In Nairobi, one of the most well-known informal settlements is Kibera. Though historically it was Maasai grazing land, the area was ceded to the British colonial government in the 1904 Maasai Agreements and later designated as a settlement for the Nubian community, who are descendants of Sudanese members of the King's African Rifles who served in Uganda and Kenya. Previously an agricultural and residential settlement for the Nubians, Kibera has been reduced to one of the world's most notorious slums through successive invasions and land grabbing. After Kenya's independence, the Nubian community also effectively became stateless because the government refused to recognize them as citizens, although most had been born in Kenya and any ties with Sudan had been severed decades earlier. After decades of struggle to receive recognition of their claim to Kenyan citizenship as well as title to their land in Kibera, conflict over land titles erupted again in 2014. The Nubians claim that the land allotted to them in Kibera during colonial rule was originally more than 4,000 acres. A proposal by the current government to issue titles to the Nubian community led to riots and the title handover was cancelled at the last minute.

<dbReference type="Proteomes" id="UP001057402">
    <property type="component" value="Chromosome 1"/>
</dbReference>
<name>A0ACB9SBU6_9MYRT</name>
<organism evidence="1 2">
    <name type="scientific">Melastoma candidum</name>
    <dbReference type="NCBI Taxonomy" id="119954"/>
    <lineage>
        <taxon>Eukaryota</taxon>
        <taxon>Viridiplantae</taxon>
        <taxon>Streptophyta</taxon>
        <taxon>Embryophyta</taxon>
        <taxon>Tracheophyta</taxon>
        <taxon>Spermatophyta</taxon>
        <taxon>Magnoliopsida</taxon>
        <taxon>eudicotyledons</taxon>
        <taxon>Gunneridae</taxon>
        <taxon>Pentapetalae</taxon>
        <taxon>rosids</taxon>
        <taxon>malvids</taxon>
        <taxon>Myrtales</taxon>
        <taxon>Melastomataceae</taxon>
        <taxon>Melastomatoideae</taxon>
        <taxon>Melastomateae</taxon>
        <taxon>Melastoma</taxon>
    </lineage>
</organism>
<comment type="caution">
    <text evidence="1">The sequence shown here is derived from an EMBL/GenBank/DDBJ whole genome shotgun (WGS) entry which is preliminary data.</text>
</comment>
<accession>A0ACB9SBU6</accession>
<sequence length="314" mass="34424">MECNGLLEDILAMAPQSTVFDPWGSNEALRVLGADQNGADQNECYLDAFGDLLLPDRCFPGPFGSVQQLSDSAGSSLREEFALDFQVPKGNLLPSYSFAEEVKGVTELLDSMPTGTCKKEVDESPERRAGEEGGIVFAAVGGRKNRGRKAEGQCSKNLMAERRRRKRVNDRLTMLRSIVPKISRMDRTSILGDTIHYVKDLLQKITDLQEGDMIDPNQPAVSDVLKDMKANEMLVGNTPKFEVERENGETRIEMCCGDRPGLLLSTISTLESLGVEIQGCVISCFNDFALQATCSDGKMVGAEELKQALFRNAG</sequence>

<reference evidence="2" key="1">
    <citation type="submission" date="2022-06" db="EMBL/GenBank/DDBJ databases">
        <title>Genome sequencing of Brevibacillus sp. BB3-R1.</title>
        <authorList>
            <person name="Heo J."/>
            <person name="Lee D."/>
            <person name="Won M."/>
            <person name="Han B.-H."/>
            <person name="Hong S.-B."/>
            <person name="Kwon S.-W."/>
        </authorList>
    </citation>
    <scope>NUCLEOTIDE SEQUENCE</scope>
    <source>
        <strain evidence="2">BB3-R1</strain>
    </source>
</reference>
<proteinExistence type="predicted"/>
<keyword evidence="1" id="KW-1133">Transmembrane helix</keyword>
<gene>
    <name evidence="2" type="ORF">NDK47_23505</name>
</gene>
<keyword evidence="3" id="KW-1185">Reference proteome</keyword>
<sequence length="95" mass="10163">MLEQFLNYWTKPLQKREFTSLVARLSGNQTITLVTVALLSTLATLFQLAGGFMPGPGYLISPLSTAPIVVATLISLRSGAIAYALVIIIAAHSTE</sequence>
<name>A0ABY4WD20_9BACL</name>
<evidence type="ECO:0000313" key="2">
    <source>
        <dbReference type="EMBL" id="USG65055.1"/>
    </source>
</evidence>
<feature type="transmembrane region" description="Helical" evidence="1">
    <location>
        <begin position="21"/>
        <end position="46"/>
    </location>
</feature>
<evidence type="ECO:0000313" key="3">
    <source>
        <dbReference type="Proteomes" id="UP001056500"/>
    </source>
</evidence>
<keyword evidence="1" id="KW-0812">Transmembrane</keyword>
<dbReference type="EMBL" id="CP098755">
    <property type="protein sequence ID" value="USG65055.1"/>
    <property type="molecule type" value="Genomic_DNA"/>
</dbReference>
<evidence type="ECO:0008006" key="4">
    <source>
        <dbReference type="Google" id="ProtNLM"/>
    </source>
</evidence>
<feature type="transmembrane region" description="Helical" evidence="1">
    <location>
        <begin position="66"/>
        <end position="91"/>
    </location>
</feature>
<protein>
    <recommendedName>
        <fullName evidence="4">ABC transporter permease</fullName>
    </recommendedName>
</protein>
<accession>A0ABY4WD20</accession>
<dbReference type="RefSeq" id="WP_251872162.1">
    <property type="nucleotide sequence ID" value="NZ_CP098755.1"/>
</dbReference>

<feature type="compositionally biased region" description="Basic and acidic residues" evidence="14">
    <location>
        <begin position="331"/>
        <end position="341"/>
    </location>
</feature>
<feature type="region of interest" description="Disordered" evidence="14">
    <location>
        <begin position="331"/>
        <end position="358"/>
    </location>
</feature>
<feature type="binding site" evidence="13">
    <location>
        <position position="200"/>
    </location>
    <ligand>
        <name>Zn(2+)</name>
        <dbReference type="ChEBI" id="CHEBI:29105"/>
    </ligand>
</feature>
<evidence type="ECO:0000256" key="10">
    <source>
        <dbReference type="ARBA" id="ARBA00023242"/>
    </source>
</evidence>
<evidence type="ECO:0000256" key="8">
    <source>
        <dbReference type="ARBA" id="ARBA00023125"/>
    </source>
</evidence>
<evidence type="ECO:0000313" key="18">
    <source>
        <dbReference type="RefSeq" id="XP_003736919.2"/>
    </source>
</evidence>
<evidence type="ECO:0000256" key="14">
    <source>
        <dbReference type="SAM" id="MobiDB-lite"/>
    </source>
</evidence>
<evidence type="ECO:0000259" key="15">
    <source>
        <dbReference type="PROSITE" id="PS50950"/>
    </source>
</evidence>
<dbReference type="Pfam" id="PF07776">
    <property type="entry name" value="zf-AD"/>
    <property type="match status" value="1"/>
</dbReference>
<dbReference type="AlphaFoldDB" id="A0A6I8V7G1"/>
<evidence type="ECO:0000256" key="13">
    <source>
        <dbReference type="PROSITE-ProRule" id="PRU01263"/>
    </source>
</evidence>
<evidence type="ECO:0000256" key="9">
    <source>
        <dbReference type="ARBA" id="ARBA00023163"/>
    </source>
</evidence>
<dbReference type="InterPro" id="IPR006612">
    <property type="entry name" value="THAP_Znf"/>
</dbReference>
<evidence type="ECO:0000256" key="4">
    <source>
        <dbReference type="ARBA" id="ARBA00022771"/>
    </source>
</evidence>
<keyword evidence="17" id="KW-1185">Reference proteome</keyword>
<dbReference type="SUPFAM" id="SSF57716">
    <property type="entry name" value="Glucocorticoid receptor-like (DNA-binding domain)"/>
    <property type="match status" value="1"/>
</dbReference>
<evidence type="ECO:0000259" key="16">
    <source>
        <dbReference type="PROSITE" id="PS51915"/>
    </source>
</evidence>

Another area with a large minority population is Eastleigh, where a large proportion of Nairobi's Somali population resides. The district has repeatedly been a target in the wake of security incidents associated with the militant group al-Shabaab, including two attacks in Mombasa and Nairobi in March 2014. Following these incidents, the Kenyan government initiated 'Operation Usalama Watch', which led to the round-up and detention of more than 4,000 Somalis in a stadium on the outskirts of Nairobi. Reports of extortion, inhumane detention conditions, sexual assaults, arbitrary arrest, as well as the summary deportation of Somalis found without identity papers, were widespread during the operation.